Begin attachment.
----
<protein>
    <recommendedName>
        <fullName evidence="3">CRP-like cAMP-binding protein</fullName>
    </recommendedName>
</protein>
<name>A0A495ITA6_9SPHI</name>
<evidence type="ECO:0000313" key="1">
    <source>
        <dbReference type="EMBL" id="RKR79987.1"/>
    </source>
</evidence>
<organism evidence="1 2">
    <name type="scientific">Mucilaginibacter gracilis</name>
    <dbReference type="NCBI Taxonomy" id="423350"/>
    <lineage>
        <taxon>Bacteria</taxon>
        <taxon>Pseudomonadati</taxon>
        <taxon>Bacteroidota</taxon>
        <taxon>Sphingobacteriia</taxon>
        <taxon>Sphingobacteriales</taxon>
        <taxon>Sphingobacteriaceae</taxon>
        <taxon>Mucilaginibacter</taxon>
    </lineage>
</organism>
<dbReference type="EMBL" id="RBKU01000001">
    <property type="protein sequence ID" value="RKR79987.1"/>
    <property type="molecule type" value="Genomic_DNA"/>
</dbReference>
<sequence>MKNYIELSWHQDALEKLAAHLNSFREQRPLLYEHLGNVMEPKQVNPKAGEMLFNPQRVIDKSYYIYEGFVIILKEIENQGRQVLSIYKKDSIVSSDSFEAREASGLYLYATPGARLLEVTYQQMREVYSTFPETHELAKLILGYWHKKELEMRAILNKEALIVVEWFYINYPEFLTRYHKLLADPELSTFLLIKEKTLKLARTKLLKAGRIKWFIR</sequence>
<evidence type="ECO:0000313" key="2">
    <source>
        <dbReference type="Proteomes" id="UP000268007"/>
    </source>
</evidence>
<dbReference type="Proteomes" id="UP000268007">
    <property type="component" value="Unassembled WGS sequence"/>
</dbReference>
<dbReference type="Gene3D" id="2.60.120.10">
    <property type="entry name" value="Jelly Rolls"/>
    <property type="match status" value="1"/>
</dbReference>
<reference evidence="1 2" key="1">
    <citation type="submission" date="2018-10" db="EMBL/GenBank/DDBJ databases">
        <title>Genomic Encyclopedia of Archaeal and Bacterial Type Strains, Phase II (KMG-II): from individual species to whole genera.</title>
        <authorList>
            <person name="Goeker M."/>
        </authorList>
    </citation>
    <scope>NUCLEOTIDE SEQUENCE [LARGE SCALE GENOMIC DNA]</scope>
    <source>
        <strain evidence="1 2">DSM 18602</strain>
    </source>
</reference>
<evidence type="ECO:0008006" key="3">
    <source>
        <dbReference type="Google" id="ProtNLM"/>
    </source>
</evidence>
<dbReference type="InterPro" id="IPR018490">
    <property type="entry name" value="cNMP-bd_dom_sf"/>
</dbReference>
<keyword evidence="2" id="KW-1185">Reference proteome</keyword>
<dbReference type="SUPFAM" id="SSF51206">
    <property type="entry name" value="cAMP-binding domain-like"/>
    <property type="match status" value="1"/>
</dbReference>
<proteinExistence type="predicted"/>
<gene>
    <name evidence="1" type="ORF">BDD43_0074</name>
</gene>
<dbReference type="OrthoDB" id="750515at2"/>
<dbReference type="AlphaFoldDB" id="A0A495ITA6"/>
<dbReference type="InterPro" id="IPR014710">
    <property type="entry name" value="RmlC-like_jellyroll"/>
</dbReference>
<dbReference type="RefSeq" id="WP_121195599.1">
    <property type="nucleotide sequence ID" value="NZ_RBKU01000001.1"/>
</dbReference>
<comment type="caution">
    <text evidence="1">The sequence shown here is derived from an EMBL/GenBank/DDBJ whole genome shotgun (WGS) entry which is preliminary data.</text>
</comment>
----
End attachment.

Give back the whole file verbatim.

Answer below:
<protein>
    <recommendedName>
        <fullName evidence="3">CRP-like cAMP-binding protein</fullName>
    </recommendedName>
</protein>
<name>A0A495ITA6_9SPHI</name>
<evidence type="ECO:0000313" key="1">
    <source>
        <dbReference type="EMBL" id="RKR79987.1"/>
    </source>
</evidence>
<organism evidence="1 2">
    <name type="scientific">Mucilaginibacter gracilis</name>
    <dbReference type="NCBI Taxonomy" id="423350"/>
    <lineage>
        <taxon>Bacteria</taxon>
        <taxon>Pseudomonadati</taxon>
        <taxon>Bacteroidota</taxon>
        <taxon>Sphingobacteriia</taxon>
        <taxon>Sphingobacteriales</taxon>
        <taxon>Sphingobacteriaceae</taxon>
        <taxon>Mucilaginibacter</taxon>
    </lineage>
</organism>
<dbReference type="EMBL" id="RBKU01000001">
    <property type="protein sequence ID" value="RKR79987.1"/>
    <property type="molecule type" value="Genomic_DNA"/>
</dbReference>
<sequence>MKNYIELSWHQDALEKLAAHLNSFREQRPLLYEHLGNVMEPKQVNPKAGEMLFNPQRVIDKSYYIYEGFVIILKEIENQGRQVLSIYKKDSIVSSDSFEAREASGLYLYATPGARLLEVTYQQMREVYSTFPETHELAKLILGYWHKKELEMRAILNKEALIVVEWFYINYPEFLTRYHKLLADPELSTFLLIKEKTLKLARTKLLKAGRIKWFIR</sequence>
<evidence type="ECO:0000313" key="2">
    <source>
        <dbReference type="Proteomes" id="UP000268007"/>
    </source>
</evidence>
<dbReference type="Proteomes" id="UP000268007">
    <property type="component" value="Unassembled WGS sequence"/>
</dbReference>
<dbReference type="Gene3D" id="2.60.120.10">
    <property type="entry name" value="Jelly Rolls"/>
    <property type="match status" value="1"/>
</dbReference>
<reference evidence="1 2" key="1">
    <citation type="submission" date="2018-10" db="EMBL/GenBank/DDBJ databases">
        <title>Genomic Encyclopedia of Archaeal and Bacterial Type Strains, Phase II (KMG-II): from individual species to whole genera.</title>
        <authorList>
            <person name="Goeker M."/>
        </authorList>
    </citation>
    <scope>NUCLEOTIDE SEQUENCE [LARGE SCALE GENOMIC DNA]</scope>
    <source>
        <strain evidence="1 2">DSM 18602</strain>
    </source>
</reference>
<evidence type="ECO:0008006" key="3">
    <source>
        <dbReference type="Google" id="ProtNLM"/>
    </source>
</evidence>
<dbReference type="InterPro" id="IPR018490">
    <property type="entry name" value="cNMP-bd_dom_sf"/>
</dbReference>
<keyword evidence="2" id="KW-1185">Reference proteome</keyword>
<dbReference type="SUPFAM" id="SSF51206">
    <property type="entry name" value="cAMP-binding domain-like"/>
    <property type="match status" value="1"/>
</dbReference>
<proteinExistence type="predicted"/>
<gene>
    <name evidence="1" type="ORF">BDD43_0074</name>
</gene>
<dbReference type="OrthoDB" id="750515at2"/>
<dbReference type="AlphaFoldDB" id="A0A495ITA6"/>
<dbReference type="InterPro" id="IPR014710">
    <property type="entry name" value="RmlC-like_jellyroll"/>
</dbReference>
<dbReference type="RefSeq" id="WP_121195599.1">
    <property type="nucleotide sequence ID" value="NZ_RBKU01000001.1"/>
</dbReference>
<comment type="caution">
    <text evidence="1">The sequence shown here is derived from an EMBL/GenBank/DDBJ whole genome shotgun (WGS) entry which is preliminary data.</text>
</comment>